top of page

#33 The curator

Speaking: Julia van den Broek

This tile is a souvenir of the exhibition 'Family about the house'

As part of the national Photo Week in 2013 and at the request of Galerie Pennings, Julia van den Broek organized the exhibition Family about the house. It was a very special and playful exhibition with photos and installations made especially for this occasion, but also with the use of 'found' photos. It is rather unique that such an exhibition was on show in a photo gallery. Petra Cardinaal gave the artists permission to do whatever they wanted.

The national Photo Week was an initiative of the Nederlands Fotomuseum and Foam and took place for the first time from 20 to 29 September 2013. The theme was ‘Look! My Family’. All over the country there were numerous activities and exhibitions. It was intended that the Photo Week would grow into a national event such as the Book Week. But when the second edition (with the theme ‘Look! My happiness’) failed to receive a subsidy, the national initiative stopped.

For ‘Family about the house’ Petra chose a young photographer as curator, Julia van den Broek, with the request that she also be one of the exhibitors. Julia had an internship at Galerie Pennings in 2009. She was then in the third year of AKV|St. Joost. “Most students did an internship with a photographer, but I chose to do an internship at a gallery. That suited me better. I did all kinds of common work there, but I also went on a studio visit to photographers with Petra. That's how I got to know Paul Bogaers.”

Julia's Photo Museum presents: Family about the house. photo Julia van den Broek

Julia's method is experimental. She uses photography as a means, not as an end in itself. As a result, she is more a visual artist than a photographer. That also applies to the other exhibitors Julia chose for the exhibition. Photographers normally bring their work framed. Not the photographers of ‘Julia's Photo Museum’. They came to the gallery days in advance to build installations and make a wall arrangement. There was a lot of tinkering, but everything was finished just in time for the opening. “I knew some exhibitors from the academy, the others from a group exhibition that I participated in in the Amsterdam Center for Photography.”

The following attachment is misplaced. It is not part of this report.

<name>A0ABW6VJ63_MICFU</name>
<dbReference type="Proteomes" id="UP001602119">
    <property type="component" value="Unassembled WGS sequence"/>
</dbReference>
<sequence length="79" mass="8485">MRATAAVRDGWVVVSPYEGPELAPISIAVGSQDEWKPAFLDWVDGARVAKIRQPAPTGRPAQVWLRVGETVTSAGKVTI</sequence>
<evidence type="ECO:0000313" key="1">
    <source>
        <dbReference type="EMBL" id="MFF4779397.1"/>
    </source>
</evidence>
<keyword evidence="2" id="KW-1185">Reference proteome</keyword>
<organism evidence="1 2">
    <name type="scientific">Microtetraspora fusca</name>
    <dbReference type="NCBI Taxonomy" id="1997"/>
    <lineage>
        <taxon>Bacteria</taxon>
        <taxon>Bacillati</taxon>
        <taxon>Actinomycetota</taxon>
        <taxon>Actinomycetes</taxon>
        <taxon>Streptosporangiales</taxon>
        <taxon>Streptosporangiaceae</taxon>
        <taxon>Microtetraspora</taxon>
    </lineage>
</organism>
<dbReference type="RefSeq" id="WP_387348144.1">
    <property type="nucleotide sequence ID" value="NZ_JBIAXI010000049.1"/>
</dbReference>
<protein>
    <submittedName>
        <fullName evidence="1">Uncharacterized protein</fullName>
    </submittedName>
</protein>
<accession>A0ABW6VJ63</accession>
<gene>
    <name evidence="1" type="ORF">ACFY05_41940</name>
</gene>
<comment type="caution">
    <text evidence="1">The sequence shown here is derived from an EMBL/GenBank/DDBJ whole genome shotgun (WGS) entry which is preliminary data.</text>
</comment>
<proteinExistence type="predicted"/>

Announcement of the exhibition in GUP 38 (2013), with a photo by Irene Cecile

Back in time

Julia created a homely atmosphere with furniture ‘from the past’. She made a selection of vintage furniture from the fifties, sixties and seventies from De Spot, a store for vintage design and furniture, also in Eindhoven. In addition, embroidery and old women's magazines referred to the domesticity - say craftiness - of the past. Music, of course LPs played on a pick-up, gave a completely different era: that of the hip, progressive teenager father (or mother) once was. The music appears to have stood the test of time just fine, while the women's magazines seem dated.

‘Family’ involves all kinds of associations, such as family portraits, family ties, the place of the individual within the family. The exhibitors set to work on this. This resulted in humorous projects as well as in personal, moving stories. Now the trick was to shape this all in an interesting way. This worked out very well with these exhibitors.

Family photos by Irene Cecile. photo Julia van den Broek


Irene Cécile chose the humorous side. For example, she took family group photos of goats, and even of green beans, matches, and so on. "What actually is family?" she wondered. Is a fetus already family? She shows a (photo of) a fetus in a cut-open pumpkin. She also made associations with 'relationship'. A banana with brown speckles resembles a giraffe. That must be family. A clearing in a hedge corresponds to a light spot on a lawn. The relationship is reminiscent of the photos that Paul Bogaers combined in his book Upset Down (2010).

Family portrait (2013) by Julia van den Broek

Julia van den Broek set to work on how to make a family portrait as simple as possible. She came up with memo sheets in various sizes and colors. Doing so she demonstrates the diversity of individuals. Two dots represent the eyes. Her other project involves dinnerware. She considers the dinnerware that her mother collected as families. With these she has made a number of beautiful group portraits.